- Let your baby’s bottom breathe. Take off the diaper from time to time, and also dress him or her in loose clothing to let more air circulate. (This means nixing the plastic pants.) For painful rashes, try letting him or her sleep without a diaper – but make sure to protect the mattress first.
- Take preventative measures by applying a thin layer of diaper rash ointment after every changing. Make sure the skin is dry; otherwise you’ll just be trapping in more moisture.
- Switch to a different type of diaper. If you use disposables, try switching to a different brand (preferably one that uses more natural materials) or trying hybrid or cloth options. If using cloth, see if a disposable diaper improves his or her condition.
Check in with a doctor if a rash doesn’t clear up in a couple of days or if you see oozing, blistering sores. In very rare cases, a pediatric dermatologist might be needed.
Cloth and Hybrid Diapers
Older generations of moms might scoff at the idea of using cloth diapers because, back in the day, the safety-pin closured material was messy and difficult. Why not take advantage of the disposable’s convenience? Yet more and more modern moms are growing weary of the chemical-littered materials and monumental landfill contribution that comes along with disposable diapers. And while it’s still easier to pick up a package of Pampers, there are a slew of new, convenient options for those looking for an eco-friendly and safe alternative. It might be trial-and-error in finding the brand and style that best fits your baby and lifestyle, so see if the company offers smaller trial packs before you make such an investment.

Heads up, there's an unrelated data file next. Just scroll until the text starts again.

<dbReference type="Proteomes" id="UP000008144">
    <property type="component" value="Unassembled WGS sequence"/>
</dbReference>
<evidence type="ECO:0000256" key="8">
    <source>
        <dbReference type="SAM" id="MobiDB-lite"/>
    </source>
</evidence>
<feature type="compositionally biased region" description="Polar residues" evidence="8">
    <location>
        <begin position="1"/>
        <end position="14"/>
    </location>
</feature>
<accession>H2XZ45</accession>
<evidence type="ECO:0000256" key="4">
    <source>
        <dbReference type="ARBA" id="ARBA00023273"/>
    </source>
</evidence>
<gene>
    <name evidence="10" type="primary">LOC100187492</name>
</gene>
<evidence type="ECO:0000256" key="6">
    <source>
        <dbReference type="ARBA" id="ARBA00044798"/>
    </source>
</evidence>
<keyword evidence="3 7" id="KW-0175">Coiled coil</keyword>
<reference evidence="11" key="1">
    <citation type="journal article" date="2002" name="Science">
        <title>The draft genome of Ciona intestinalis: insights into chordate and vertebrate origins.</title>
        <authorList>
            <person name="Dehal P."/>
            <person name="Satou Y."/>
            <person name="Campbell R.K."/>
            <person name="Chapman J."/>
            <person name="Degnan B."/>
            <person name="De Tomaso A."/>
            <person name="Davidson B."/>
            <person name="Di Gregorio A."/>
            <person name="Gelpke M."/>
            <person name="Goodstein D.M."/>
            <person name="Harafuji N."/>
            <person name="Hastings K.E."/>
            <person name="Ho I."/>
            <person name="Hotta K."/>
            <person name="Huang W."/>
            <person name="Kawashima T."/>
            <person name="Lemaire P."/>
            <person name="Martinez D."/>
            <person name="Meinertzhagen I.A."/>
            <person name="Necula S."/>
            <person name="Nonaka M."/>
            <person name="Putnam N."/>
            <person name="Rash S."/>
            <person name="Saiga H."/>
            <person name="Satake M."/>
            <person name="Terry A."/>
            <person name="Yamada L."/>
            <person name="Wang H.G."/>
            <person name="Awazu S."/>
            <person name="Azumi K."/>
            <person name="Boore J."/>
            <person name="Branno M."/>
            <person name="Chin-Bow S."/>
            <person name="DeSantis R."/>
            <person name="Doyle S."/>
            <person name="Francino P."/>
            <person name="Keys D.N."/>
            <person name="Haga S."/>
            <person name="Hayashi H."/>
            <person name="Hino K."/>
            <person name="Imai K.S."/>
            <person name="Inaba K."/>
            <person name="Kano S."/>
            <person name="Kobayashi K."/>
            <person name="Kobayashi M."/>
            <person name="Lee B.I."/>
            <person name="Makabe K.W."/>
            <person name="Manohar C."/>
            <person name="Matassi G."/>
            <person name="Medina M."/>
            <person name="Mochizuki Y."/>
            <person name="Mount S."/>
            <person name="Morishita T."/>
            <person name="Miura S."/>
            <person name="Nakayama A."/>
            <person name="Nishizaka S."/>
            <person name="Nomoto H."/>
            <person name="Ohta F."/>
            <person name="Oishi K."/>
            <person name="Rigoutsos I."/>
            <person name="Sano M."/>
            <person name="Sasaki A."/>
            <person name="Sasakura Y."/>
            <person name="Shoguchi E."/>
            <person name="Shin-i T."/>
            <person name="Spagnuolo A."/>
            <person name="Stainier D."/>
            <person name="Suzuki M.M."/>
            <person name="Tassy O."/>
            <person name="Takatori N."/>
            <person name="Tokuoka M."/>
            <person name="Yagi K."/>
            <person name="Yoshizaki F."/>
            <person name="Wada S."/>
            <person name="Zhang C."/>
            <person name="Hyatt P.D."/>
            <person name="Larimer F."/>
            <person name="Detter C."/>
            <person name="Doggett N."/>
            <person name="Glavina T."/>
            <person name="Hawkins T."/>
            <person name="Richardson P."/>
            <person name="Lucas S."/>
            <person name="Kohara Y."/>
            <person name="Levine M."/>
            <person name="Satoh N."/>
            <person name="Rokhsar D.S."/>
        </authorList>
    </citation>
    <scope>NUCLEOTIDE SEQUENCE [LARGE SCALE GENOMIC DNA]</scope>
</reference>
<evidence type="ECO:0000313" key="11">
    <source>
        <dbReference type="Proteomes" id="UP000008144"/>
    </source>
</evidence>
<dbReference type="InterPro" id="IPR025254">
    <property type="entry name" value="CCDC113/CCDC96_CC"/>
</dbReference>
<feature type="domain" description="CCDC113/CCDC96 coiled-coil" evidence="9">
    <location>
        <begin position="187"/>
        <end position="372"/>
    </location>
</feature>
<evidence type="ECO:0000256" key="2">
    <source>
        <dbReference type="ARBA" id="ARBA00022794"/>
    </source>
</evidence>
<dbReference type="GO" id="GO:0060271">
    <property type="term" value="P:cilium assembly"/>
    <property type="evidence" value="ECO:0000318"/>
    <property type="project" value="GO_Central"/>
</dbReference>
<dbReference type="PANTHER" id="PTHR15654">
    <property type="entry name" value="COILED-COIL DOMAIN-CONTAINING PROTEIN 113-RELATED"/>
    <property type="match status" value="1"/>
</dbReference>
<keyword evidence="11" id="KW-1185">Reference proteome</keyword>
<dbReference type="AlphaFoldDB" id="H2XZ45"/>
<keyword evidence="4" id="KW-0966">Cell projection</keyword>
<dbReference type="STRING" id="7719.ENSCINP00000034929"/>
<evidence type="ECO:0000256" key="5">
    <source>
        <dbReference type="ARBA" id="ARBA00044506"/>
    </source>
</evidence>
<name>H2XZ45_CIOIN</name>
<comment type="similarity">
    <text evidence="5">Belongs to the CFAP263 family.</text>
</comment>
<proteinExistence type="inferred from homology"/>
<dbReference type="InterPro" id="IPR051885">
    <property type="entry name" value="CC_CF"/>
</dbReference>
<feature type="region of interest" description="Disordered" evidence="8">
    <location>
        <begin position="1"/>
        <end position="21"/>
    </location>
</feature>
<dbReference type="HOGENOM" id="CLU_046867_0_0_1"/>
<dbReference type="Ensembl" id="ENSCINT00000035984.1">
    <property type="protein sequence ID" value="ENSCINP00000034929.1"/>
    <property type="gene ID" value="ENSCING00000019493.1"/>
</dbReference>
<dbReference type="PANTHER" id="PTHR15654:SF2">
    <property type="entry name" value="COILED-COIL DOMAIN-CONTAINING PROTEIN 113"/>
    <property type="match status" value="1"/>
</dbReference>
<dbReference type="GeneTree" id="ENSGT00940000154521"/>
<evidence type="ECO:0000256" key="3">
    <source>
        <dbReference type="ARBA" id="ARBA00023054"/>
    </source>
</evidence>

- All-in-one diapers are one of the easiest options for parents new to cloth diapers because they wear very similarly to a disposable. A major advantage of one-size diapers is that they grow from infancy to potty training, making them one of the most economical while still being easy to use. (We like GroVia and bumGenius.)
- For those looking for the simplest option, try all-in-one diapers, which don’t require any stuffing or lengthy assembly process. Use it as you would a disposable, except that you can throw it in the wash instead of the trash. (The aforementioned GroVia is a great example.)